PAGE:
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Report on Pacaya (Guatemala) — 17 February-23 February 2021


Pacaya

Smithsonian / US Geological Survey Weekly Volcanic Activity Report,
17 February-23 February 2021
Managing Editor: Sally Kuhn Sennert

Please cite this report as:

Global Volcanism Program, 2021. Report on Pacaya (Guatemala). In: Sennert, S K (ed.), Weekly Volcanic Activity Report, 17 February-23 February 2021. Smithsonian Institution and US Geological Survey.

Weekly Report (17 February-23 February 2021)

Pacaya

Guatemala

14.382°N, 90.601°W; summit elev. 2569 m

All times are local (unless otherwise noted)


INSIVUMEH reported that seismicity at Pacaya increased around 0900 on 18 February. Incandescent material was ejected 200 m above Mackenney Crater and explosions produced gas-and-ash plumes that rose 450 m and drifted mostly NE and S. An active lava flow on the SSW flank was 1.1 km long and generated hot block avalanches from the flow front. A lava flow emerged on the SW flank on 19 February. During 19-20 February periods of increased activity lasted 3-5 hours; moderate-to-loud explosions were accompanied by rumbling and sounds resembling trains. Ballistics were ejected 300- 500 m from the crater and ash plumes rose as high as 450 m and drifted SW. Ashfall was reported in areas downwind including El Rodeo and El Patrocinio. A lava flow on the S flank was 800 m long and produced incandescent blocks from the flow front that descended 500 m.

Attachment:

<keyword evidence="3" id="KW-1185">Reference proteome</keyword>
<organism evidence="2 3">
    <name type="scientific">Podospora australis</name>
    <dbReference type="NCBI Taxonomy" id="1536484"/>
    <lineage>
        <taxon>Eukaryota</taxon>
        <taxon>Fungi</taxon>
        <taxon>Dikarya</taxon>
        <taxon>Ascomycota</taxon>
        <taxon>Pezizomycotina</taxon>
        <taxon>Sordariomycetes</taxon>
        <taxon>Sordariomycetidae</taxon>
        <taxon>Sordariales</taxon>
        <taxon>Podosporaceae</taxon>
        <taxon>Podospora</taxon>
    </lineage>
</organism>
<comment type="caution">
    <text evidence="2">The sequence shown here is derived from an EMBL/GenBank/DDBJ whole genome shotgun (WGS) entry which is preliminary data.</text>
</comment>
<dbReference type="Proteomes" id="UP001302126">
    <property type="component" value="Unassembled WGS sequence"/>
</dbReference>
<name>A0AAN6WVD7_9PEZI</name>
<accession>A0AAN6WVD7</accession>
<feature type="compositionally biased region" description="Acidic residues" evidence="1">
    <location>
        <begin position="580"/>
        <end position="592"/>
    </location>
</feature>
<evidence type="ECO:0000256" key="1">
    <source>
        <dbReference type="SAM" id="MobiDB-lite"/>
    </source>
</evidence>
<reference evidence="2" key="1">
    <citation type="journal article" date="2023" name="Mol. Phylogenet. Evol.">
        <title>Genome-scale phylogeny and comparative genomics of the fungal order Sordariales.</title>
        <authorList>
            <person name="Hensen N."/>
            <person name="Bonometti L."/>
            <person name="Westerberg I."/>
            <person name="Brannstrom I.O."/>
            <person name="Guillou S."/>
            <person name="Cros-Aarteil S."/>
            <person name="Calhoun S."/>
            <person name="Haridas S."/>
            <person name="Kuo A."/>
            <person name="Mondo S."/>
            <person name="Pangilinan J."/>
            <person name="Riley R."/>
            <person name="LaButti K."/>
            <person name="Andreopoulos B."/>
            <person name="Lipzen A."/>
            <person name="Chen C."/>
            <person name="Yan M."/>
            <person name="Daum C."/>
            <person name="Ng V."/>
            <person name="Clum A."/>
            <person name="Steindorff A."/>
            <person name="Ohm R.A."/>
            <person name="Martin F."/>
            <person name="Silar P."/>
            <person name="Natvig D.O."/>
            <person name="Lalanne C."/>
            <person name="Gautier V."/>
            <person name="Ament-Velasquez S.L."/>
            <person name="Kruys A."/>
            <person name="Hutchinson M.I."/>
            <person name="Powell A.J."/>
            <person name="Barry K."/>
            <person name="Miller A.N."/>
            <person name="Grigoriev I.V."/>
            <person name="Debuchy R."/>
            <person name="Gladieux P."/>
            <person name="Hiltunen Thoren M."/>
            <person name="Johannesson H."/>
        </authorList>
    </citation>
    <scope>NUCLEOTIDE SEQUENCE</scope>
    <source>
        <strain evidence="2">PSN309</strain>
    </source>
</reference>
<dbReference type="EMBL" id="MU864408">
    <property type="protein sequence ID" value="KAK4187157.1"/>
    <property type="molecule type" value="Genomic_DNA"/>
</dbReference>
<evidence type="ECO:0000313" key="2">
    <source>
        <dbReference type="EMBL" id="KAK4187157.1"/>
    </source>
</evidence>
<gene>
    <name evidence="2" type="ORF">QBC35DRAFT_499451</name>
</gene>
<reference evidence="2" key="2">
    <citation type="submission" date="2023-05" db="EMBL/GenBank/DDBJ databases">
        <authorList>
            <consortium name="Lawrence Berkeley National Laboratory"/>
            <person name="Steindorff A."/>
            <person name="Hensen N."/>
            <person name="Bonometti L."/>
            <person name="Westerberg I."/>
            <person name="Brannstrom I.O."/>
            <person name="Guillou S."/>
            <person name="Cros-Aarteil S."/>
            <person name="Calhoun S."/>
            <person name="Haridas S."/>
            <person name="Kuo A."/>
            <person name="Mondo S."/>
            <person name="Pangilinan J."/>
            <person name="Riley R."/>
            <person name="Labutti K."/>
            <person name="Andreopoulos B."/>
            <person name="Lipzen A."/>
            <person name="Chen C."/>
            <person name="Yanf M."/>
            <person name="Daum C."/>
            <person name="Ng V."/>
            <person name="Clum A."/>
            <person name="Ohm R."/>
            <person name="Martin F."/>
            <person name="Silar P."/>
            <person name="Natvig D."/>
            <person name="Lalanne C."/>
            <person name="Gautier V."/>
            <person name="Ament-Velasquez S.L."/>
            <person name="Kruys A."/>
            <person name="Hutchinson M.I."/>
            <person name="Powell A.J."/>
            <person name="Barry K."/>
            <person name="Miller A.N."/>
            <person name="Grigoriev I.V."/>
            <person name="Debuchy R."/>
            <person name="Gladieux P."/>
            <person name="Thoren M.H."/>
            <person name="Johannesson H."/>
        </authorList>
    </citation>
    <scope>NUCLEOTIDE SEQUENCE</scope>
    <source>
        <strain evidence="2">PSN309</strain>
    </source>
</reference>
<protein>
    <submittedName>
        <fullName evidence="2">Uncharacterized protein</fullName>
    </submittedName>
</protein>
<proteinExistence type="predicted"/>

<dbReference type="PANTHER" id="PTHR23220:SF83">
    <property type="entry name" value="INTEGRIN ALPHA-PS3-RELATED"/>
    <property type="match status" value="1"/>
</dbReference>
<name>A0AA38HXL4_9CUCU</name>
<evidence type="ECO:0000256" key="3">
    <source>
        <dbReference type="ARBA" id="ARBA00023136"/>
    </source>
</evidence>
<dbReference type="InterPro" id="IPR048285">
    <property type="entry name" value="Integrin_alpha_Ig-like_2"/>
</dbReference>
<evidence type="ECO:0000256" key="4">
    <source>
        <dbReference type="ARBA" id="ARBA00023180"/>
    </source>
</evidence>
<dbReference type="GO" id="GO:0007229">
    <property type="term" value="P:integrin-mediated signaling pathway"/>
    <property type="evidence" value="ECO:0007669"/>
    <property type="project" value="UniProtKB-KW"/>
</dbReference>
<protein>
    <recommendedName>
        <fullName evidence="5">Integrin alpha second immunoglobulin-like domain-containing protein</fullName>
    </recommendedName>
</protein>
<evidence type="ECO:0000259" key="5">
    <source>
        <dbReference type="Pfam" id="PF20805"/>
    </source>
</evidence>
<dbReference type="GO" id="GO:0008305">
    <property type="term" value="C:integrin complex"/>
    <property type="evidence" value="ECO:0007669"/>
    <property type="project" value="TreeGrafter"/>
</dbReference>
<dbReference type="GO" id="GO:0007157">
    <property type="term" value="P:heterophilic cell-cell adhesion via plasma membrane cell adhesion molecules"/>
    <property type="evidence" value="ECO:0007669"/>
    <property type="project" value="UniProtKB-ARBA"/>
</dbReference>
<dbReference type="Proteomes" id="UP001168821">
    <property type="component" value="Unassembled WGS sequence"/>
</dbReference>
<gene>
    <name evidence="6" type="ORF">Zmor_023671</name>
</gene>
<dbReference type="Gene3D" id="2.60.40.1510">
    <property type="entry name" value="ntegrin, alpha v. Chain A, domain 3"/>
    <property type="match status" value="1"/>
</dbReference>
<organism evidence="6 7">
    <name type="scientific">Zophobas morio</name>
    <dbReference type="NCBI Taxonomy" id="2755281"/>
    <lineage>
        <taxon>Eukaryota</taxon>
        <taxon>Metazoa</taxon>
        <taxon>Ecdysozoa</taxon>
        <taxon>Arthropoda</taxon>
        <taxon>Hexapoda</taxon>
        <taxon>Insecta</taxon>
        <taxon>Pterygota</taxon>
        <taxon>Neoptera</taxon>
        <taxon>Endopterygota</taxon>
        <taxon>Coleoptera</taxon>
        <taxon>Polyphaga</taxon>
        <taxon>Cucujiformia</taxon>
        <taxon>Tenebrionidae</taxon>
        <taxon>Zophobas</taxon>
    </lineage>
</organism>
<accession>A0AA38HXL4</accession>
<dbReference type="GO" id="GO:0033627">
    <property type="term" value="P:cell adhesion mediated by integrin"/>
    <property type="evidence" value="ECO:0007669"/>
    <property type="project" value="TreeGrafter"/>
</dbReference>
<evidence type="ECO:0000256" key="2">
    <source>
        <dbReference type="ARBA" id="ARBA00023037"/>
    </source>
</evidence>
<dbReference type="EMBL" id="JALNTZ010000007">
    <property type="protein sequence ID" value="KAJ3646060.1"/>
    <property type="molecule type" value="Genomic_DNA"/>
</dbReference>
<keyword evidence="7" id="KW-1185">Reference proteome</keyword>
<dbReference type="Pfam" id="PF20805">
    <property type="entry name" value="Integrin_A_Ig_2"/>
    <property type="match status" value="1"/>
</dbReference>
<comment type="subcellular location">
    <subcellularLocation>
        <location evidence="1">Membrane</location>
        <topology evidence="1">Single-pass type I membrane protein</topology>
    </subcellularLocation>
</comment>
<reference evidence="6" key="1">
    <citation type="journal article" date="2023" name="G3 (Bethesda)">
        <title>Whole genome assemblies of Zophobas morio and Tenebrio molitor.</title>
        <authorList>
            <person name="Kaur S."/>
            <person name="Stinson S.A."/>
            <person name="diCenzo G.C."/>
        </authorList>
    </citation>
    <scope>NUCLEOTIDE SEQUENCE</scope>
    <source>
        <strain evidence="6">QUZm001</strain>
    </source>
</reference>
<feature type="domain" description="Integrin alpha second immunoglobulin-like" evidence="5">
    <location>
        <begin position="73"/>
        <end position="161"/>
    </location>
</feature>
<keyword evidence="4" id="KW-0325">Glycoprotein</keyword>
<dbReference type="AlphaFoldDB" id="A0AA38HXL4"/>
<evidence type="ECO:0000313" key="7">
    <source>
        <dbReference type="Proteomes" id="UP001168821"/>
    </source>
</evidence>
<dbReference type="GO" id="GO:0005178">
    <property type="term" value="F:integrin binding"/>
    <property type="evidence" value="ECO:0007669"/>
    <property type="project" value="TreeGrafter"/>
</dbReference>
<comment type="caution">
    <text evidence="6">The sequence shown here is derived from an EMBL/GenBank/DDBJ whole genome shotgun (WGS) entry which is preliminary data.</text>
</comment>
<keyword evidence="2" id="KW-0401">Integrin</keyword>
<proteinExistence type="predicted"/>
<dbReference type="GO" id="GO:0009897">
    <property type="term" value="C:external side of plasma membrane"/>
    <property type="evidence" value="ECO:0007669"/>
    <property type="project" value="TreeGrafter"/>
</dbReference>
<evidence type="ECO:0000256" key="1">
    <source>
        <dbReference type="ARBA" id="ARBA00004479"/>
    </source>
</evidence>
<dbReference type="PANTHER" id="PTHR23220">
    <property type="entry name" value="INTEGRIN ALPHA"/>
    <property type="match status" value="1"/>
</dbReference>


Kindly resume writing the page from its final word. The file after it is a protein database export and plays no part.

Strombolian activity increased on the morning of 20 February but fluctuated throughout the day. Ash plumes, that were dense during periods of heightened activity, rose 450 m and drifted 10-25 km S, SW, and W. As it grew darker lava fountains were visible rising 300-400 m and ballistics were ejected as far as 500 m from the crater. The lava flow on the S flank had lengthened to 1.1 km. Strombolian explosions continued during 21-22 February, ejecting incandescent material 100-175 m high. Ash plumes rose 450-800 m above the summit and drifted possibly as far as 15 km NW, W, and SW, causing ashfall in areas downwind including San Francisco de Sales, El Cedro, El Rodeo, and El Patrocinio. Ballistics were ejected as far as 500 m from the crater. Blocks from the front of the lava flow descended 300 m. Weak explosions during 22-23 February ejected incandescent material as high as 100 m above the summit. A 900-m-long lava flow was active on the SSW flank. Ash plumes drifted 5 km S.

Geological Summary. Eruptions from Pacaya, one of Guatemala's most active volcanoes, are frequently visible from Guatemala City, the nation's capital. This complex basaltic volcano was constructed just outside the southern topographic rim of the 14 x 16 km Pleistocene Amatitlán caldera. A cluster of dacitic lava domes occupies the southern caldera floor. The post-caldera Pacaya massif includes the ancestral Pacaya Viejo and Cerro Grande stratovolcanoes and the currently active Mackenney stratovolcano. Collapse of Pacaya Viejo between 600 and 1500 years ago produced a debris-avalanche deposit that extends 25 km onto the Pacific coastal plain and left an arcuate somma rim inside which the modern Pacaya volcano (Mackenney cone) grew. A subsidiary crater, Cerro Chino, was constructed on the NW somma rim and was last active in the 19th century. During the past several decades, activity has consisted of frequent strombolian eruptions with intermittent lava flow extrusion that has partially filled in the caldera moat and armored the flanks of Mackenney cone, punctuated by occasional larger explosive eruptions that partially destroy the summit of the growing young stratovolcano.

Source: Instituto Nacional de Sismologia, Vulcanologia, Meteorologia, e Hidrologia (INSIVUMEH)